Leadbelly in Haiti – A Loaves and Fishes Account
April 9th, 2006
Huddie “Leadbelly” Ledbetter was one of America’s greatest and most influential folksingers. A former sharecropper and prison laborer, he wrote and popularized many songs including “Pick A Bale of Cotton”, “Midnight Special,” and a once Top of the Charts hit, “Goodnight, Irene.” His nickname, “Leadbelly,” was given to him while serving a term at the Angola State Prison because of his legendary ability to eat anything the prisoners were fed without having any stomach problems. In Haiti, where many children are malnourished and the majority of people are hungry on a daily basis, the weight of an empty stomach dragging down one’s spirit and health gives new meaning to what having a “leadbelly” is all about. With banjo, ukulele, concertina, taxi horns, and two bottles of bubbles, Liz, Tim, and I accompany Lackson, a community organizer, as part of the local Episcopal church’s Loaves and Fishes program.
Each Sunday, they distribute a 5 pound bag of rice to Torbeck’s most needy families. We load the back of the truck with three huge bags of white, bleached rice imported from the United States. Due to farm subsidies, American grown rice is substantially cheaper than homegrown grain here in Torbeck, a town in the south of Haiti.
After tentatively negotiating a broken concrete slab that bridges three foot deep drainage alongside Torbeck’s main road, our vehicle lumbers past fields of corn, banana groves, and rice paddies. At each stop, children join us on the bed of the truck, laughing and playing our instruments. We let the wind blow bubbles behind us as if on a magical journey while others chase the truck running barefoot through the fields.
Suddenly, Lackson stops the truck and tells us that we must continue on foot to reach a more remote home. Trudging down the path, I am struck by the beauty of Haiti. In the distance, the Caribbean lulls in bright blues and greens. Coconut trees and banana fronds sway in the warm breeze. Rice paddies surround us – lush and vibrant. Here we are, in an exquisite land walking by paddies brimming with grain, delivering a five pound bag of rice from the US to a family that starves surrounded by food.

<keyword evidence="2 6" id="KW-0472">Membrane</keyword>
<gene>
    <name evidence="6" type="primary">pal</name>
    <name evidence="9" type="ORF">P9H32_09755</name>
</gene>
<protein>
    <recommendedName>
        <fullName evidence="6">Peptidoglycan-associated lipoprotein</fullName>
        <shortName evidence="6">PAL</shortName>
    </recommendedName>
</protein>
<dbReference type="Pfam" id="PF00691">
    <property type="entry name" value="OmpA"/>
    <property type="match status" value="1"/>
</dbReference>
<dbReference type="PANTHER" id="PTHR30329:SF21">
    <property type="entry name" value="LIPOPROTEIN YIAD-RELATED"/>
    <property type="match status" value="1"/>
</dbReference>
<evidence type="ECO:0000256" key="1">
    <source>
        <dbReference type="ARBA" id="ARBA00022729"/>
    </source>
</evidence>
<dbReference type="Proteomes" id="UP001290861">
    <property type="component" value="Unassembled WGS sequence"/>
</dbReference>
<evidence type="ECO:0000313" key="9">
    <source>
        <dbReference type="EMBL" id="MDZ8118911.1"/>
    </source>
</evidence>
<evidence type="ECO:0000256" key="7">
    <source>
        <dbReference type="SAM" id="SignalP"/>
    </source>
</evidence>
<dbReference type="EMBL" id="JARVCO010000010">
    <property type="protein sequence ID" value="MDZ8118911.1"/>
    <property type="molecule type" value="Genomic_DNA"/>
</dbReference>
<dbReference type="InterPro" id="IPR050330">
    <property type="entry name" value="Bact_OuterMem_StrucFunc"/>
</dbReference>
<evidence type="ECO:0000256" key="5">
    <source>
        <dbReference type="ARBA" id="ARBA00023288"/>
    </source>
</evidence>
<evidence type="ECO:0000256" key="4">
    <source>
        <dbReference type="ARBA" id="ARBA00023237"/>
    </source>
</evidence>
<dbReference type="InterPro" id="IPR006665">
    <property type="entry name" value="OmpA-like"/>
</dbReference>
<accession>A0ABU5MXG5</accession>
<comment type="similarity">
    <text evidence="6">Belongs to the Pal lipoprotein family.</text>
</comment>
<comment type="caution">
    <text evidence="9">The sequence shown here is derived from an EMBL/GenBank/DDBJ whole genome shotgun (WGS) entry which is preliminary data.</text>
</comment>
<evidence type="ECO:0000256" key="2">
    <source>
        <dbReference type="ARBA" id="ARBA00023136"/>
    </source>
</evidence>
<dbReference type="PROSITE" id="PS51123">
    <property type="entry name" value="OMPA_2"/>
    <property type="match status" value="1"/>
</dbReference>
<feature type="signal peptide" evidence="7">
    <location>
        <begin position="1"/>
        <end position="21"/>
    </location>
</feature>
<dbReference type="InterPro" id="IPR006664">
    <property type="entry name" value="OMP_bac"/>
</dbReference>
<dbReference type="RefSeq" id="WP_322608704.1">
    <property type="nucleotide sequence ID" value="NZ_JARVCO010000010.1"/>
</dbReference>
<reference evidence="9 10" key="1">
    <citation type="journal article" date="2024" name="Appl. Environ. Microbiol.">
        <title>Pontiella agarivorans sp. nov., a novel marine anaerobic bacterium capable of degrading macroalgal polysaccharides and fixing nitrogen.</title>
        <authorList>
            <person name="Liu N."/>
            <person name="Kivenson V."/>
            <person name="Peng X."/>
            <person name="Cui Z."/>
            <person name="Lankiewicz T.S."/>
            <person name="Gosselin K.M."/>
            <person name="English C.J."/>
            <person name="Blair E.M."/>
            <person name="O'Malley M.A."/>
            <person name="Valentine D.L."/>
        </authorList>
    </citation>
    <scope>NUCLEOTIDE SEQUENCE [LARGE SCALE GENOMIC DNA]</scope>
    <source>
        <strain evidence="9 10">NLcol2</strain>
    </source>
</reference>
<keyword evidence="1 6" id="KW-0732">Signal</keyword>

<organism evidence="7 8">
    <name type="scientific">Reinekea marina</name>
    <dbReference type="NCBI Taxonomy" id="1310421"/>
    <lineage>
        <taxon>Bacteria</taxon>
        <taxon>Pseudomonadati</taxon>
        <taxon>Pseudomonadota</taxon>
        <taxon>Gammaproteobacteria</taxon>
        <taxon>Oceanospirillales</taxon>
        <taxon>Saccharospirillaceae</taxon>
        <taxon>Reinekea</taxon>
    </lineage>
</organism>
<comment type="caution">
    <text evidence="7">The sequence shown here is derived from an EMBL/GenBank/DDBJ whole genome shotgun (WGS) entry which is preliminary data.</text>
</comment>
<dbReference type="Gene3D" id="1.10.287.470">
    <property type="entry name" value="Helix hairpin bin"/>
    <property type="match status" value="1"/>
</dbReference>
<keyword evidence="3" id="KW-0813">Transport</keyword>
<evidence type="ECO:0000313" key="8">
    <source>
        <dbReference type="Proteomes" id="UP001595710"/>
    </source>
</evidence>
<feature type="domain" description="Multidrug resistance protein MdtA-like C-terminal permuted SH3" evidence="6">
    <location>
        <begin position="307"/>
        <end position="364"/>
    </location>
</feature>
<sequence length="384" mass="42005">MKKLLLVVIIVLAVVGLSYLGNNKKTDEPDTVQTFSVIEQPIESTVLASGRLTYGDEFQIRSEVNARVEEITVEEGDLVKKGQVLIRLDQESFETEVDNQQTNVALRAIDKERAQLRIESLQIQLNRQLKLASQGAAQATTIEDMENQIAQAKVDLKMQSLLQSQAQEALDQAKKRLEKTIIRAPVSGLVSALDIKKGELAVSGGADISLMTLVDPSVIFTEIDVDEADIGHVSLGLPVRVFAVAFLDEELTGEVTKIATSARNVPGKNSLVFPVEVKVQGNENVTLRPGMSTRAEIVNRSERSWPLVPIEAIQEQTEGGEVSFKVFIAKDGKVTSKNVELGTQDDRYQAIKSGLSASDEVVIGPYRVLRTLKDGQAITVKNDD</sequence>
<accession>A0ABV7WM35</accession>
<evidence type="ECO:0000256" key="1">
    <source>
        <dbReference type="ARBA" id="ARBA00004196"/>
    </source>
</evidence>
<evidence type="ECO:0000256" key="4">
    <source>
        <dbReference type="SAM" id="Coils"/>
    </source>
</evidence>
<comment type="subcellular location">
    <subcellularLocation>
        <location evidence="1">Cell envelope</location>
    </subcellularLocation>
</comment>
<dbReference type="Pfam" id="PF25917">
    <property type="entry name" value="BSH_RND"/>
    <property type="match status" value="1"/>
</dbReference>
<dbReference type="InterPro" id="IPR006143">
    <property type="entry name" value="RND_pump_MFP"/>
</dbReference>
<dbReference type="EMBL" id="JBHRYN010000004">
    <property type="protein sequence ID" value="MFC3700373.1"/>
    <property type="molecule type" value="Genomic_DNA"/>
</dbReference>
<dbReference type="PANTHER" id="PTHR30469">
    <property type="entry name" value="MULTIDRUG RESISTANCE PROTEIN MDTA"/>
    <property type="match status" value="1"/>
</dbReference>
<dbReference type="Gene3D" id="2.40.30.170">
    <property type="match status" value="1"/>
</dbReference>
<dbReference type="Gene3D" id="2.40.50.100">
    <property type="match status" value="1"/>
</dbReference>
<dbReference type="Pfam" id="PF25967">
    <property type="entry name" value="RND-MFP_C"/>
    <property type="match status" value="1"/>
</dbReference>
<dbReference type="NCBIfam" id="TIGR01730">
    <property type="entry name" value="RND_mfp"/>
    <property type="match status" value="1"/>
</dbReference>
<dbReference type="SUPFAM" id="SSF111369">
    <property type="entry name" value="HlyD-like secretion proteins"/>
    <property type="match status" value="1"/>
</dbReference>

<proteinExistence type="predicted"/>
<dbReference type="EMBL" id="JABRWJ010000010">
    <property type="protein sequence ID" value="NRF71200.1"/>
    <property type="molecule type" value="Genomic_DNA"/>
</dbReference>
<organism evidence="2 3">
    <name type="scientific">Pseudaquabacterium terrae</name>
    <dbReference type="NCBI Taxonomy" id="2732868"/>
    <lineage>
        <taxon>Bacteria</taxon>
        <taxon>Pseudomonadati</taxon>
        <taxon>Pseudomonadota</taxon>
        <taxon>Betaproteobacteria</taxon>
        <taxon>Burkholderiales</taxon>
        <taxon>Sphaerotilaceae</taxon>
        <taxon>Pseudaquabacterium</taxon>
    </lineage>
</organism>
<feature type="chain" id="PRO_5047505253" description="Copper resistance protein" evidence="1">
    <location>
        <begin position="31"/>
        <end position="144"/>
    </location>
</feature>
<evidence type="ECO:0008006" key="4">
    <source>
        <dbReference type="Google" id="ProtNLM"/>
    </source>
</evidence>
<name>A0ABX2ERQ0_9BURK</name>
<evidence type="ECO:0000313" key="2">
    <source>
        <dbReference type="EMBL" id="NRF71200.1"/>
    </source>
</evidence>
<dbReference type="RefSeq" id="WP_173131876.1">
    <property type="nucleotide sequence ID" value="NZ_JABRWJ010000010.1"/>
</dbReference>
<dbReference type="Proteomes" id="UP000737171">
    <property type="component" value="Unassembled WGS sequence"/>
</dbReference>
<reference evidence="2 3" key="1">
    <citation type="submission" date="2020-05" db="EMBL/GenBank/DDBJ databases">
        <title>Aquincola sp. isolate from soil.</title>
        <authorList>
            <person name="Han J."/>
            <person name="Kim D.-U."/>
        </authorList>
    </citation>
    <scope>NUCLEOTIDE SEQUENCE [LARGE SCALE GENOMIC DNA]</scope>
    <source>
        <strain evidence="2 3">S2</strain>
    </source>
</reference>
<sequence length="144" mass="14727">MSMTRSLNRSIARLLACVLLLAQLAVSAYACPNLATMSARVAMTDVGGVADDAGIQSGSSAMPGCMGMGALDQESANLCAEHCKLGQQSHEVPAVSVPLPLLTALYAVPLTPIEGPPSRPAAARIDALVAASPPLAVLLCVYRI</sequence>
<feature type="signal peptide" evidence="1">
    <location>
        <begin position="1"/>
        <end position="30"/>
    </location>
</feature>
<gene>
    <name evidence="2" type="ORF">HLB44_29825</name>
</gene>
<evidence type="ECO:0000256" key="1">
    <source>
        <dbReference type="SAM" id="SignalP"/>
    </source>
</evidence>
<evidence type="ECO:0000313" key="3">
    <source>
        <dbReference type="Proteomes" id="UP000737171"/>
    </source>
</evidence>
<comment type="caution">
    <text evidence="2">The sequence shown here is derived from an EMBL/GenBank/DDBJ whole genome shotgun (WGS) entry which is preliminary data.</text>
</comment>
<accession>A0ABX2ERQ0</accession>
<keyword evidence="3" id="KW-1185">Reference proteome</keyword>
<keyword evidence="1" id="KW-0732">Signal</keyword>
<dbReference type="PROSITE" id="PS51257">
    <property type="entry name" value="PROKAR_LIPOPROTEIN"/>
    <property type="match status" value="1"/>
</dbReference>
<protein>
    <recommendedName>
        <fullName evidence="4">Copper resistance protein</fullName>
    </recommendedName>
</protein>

The irony and injustice is staggering. Yet, the smiles on the faces of the children remind me that this is not a time for anger but rather for compassion and play. I strike a chord and begin to sing: Bon soir, timon, timon Bon soir, timon. Timon, bon soir, timon, bon soir, Bon soir timon. In my virtual inability to speak a lick of Creole, a song is reborn – an adaptation of Leadbelly’s “Goodnight, Irene.” Perhaps it is the hunger that inspires the song or maybe we have quickly tired with “A la ouette” and “Fais do do.” It doesn’t matter, the song sticks.
We stop outside a bamboo hut with banana thatch for a leaky roof. A family of 7 or so children and adults representing three generations sit outside in the dust and shade. There is a well in the yard without a wall – just a stick in the middle to remind one that it is not a place to step. I look down and see leaves and filth covering the top of the water. Tim juggles his pins to my accompanying doodle on the banjo for them as well as a growing number of on-looking neighbors. Liz dances with a child of eight or nine years old wearing a hand-me-down Pink Floyd T-shirt from the United States. How many people wore it before it reached the shores of Haiti? As Lackson delivers a bag of rice to the toothless grandfather, we pause to take a breath from the heat.
We have sweated almost continuously for the past 4 days – so much that a old routine has also been re-invented from our perspiration. I wipe Tim’s brow with a silk handkerchief, or “mooshwey” in Creole, and put it in my hand. Whoosh! It disappears! Liz goes into a trance and “feels” her way through the crowd until she calls Tim over to pull the silk out of an ear, a hat, a pocket. We continue to play with our impromptu audience until Lackson tells us we must move on. Another family to deliver another bag.
We leave everyone with smiles, red noses, and most importantly, food to get through the week. As we depart, Leadbelly’s “Auvoir, Timon” follows down the path with improvised verses of thanks. During our last delivery, we repeat the “mooshwey” routine to the delight of a couple of widows. They tell us that soon they will be moving into a recently constructed building next to the Pere Fan Fan’s church. One of them is so taken with Liz that she insists on walking her to the street where we see two youth gesticulate to another showing him how we made the “mooshwey” disappear. Not quite magic but the emotional effect is a miracle nonetheless.
Later, during our nightly show at the rectory, we repeat the renewed “mooshwey” routine with Liz’s trance-divining added in. Although the crowd has seen it now four or five times, they still enjoy it more and more as our play organically develops. Our show ends with Liz leading a young girl in a dance and then walking up mine and Tim’s shoulders as the star of the show with a chance to shine before her peers. In a society where women are treated as second-class (boys are given priority in schooling and food), this becomes a symbolic gesture of women’s empowerment.
We finally close another long day with our new song. Tim improvises a verse in French wishing sweet dreams and giving thanks to the crowd for creating celebration each night. As Leadbelly’s melody echoes in the night I am grateful for to feel the bond between us created through love and laughter that crosses language, race, class, and culture.